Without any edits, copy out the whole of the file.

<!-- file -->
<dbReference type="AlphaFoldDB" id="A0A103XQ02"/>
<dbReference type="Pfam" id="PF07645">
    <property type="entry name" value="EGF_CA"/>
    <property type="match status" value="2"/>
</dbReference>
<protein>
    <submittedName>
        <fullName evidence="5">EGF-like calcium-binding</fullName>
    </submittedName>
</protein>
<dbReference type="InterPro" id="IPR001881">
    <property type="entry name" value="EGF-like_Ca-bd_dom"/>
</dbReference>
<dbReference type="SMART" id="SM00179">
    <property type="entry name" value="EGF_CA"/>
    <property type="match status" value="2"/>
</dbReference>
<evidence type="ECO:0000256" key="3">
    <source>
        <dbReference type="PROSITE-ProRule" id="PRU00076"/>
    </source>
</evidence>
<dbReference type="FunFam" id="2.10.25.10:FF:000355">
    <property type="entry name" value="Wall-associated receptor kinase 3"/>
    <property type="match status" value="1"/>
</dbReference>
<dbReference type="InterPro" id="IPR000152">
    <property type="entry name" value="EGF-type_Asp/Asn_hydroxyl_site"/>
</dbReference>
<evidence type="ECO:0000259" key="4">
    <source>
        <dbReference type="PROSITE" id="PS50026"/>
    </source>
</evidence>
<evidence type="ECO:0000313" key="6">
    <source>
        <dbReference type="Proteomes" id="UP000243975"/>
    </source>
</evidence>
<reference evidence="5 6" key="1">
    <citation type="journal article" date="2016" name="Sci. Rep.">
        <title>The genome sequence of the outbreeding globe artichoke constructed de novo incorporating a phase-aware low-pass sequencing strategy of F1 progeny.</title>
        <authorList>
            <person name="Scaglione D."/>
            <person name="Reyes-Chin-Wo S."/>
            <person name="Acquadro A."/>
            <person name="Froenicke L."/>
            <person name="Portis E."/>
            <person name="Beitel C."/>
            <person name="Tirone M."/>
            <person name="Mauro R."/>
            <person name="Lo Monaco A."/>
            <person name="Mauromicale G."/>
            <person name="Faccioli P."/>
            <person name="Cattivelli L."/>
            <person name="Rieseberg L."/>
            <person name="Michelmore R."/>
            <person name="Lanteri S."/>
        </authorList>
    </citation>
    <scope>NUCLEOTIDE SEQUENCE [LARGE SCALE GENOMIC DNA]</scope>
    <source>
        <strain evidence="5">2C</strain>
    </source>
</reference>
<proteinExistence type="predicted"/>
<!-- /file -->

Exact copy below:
<dbReference type="AlphaFoldDB" id="A0A103XQ02"/>
<dbReference type="Pfam" id="PF07645">
    <property type="entry name" value="EGF_CA"/>
    <property type="match status" value="2"/>
</dbReference>
<protein>
    <submittedName>
        <fullName evidence="5">EGF-like calcium-binding</fullName>
    </submittedName>
</protein>
<dbReference type="InterPro" id="IPR001881">
    <property type="entry name" value="EGF-like_Ca-bd_dom"/>
</dbReference>
<dbReference type="SMART" id="SM00179">
    <property type="entry name" value="EGF_CA"/>
    <property type="match status" value="2"/>
</dbReference>
<evidence type="ECO:0000256" key="3">
    <source>
        <dbReference type="PROSITE-ProRule" id="PRU00076"/>
    </source>
</evidence>
<dbReference type="FunFam" id="2.10.25.10:FF:000355">
    <property type="entry name" value="Wall-associated receptor kinase 3"/>
    <property type="match status" value="1"/>
</dbReference>
<dbReference type="InterPro" id="IPR000152">
    <property type="entry name" value="EGF-type_Asp/Asn_hydroxyl_site"/>
</dbReference>
<evidence type="ECO:0000259" key="4">
    <source>
        <dbReference type="PROSITE" id="PS50026"/>
    </source>
</evidence>
<evidence type="ECO:0000313" key="6">
    <source>
        <dbReference type="Proteomes" id="UP000243975"/>
    </source>
</evidence>
<reference evidence="5 6" key="1">
    <citation type="journal article" date="2016" name="Sci. Rep.">
        <title>The genome sequence of the outbreeding globe artichoke constructed de novo incorporating a phase-aware low-pass sequencing strategy of F1 progeny.</title>
        <authorList>
            <person name="Scaglione D."/>
            <person name="Reyes-Chin-Wo S."/>
            <person name="Acquadro A."/>
            <person name="Froenicke L."/>
            <person name="Portis E."/>
            <person name="Beitel C."/>
            <person name="Tirone M."/>
            <person name="Mauro R."/>
            <person name="Lo Monaco A."/>
            <person name="Mauromicale G."/>
            <person name="Faccioli P."/>
            <person name="Cattivelli L."/>
            <person name="Rieseberg L."/>
            <person name="Michelmore R."/>
            <person name="Lanteri S."/>
        </authorList>
    </citation>
    <scope>NUCLEOTIDE SEQUENCE [LARGE SCALE GENOMIC DNA]</scope>
    <source>
        <strain evidence="5">2C</strain>
    </source>
</reference>
<proteinExistence type="predicted"/>